which were a week away. The seas and the wind strength meant returning to the Cape Verdes Canary Islands was not an option. The mood was now rather sombre which was a shame as it was Ethan’s 9th Birthday. He declared it a pretty rubbish one as no one was on top form and we had not settled into life at sea. We did manage a birthday cake with sparklers and he had presents, but not quite what he had in mind.
After day 1 things were pretty much the same. A bit like in groundhog day. Our watches were now 2 on and 4 off as 2 hours is the maximum your arms can take steering. The wind continued and we chose the shortest route rather than venturing south in search of the trades. The forecast that we had picked up before we left gave good winds north for the next week. Following the rhum line would take us steadily south and save us precious miles from diving south. This turned out to be a smart move and those who ventured south suffered a 24 hour lull. We avoided this , probably more by luck than judgement but it did mean 24 hours of being hard on the wind, but at least we had some and kept moving all be it in a very bashy and crashy way. This was not what we had signed up for. It should be down wind all the way.
As we ventured further south the flying fish started to appear. They look a little like birds as they hover just above the surface. Russell was attacked by 2 on night watches as they flew into the cockpit and then flapped around waiting to be rescued. No easy feat when you are hand steering.
We heard reports of people seeing whales but none came to see us. We did have a big pod of dolphins come and play which always lifts people spirits.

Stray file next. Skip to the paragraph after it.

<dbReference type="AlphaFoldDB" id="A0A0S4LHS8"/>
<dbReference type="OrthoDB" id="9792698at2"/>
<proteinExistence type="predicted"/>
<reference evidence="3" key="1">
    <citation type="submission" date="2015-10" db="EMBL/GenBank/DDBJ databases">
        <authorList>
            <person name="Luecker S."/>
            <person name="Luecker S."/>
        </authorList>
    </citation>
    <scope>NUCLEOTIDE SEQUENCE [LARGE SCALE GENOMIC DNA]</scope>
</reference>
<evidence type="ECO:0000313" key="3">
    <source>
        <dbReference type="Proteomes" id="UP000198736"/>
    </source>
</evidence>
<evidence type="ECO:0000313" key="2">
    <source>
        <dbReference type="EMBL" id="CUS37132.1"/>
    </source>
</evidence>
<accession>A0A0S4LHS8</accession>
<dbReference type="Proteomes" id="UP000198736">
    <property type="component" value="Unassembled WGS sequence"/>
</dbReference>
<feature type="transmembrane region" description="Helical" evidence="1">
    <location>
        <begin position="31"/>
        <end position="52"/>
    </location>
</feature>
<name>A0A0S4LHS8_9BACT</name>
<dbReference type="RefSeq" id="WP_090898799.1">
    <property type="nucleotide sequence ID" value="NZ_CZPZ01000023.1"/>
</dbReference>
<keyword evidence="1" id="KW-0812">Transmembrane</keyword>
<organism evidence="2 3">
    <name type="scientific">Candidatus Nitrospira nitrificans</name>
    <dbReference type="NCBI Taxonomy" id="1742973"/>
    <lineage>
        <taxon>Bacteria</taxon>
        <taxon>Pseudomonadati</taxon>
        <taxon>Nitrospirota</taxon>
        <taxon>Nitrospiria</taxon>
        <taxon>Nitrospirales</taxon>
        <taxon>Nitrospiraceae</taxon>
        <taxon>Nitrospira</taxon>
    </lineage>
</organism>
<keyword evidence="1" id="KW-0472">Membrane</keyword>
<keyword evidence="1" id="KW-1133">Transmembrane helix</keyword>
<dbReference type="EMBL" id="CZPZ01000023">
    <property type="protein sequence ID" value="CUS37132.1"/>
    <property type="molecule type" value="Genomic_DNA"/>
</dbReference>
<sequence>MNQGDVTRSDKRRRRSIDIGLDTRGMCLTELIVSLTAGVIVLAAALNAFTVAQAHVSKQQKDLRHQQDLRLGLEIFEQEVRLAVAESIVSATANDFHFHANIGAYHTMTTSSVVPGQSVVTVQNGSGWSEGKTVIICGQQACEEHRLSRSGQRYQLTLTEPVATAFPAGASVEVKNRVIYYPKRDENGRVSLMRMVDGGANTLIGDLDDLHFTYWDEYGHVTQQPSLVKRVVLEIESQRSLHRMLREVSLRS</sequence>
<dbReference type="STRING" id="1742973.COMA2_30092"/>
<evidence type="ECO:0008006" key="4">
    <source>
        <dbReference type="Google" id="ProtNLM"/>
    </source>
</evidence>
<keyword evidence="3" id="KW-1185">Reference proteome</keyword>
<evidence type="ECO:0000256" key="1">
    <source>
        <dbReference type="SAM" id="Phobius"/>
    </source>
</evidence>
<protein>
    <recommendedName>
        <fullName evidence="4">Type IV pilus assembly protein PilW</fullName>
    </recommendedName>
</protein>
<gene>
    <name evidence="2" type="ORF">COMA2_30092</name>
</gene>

We tried fishing and within half an hour had caught a dorado. Unfortunately we were unable to land it and the line broke and off it swam complete with our new €12 lure. We had one lure left and we tried again in the afternoon. This was the same time that Russell decided to take the bolts out of the engine lifting crane and see if they would fit in the autopilot. This meant we were not paying attention and did not notice that the rod was lying flat and all the real had gone. As we tried to slow the boat down the line appeared to come undone and again we lost all the line and the lure. Perhaps it is not meant to be. Intrepid bear apparently caught a tuna and another fish too. At least we know there are fish out there and which lures to buy more off. It remains to be seen whether fishing will be economical if we lose lures at €12 constantly. We have spoken to others since arriving and it seems even though we had taken our sails down to land the fish the fact we were doing 4 knots under bare poles meant we were still going too fast to land a big fish.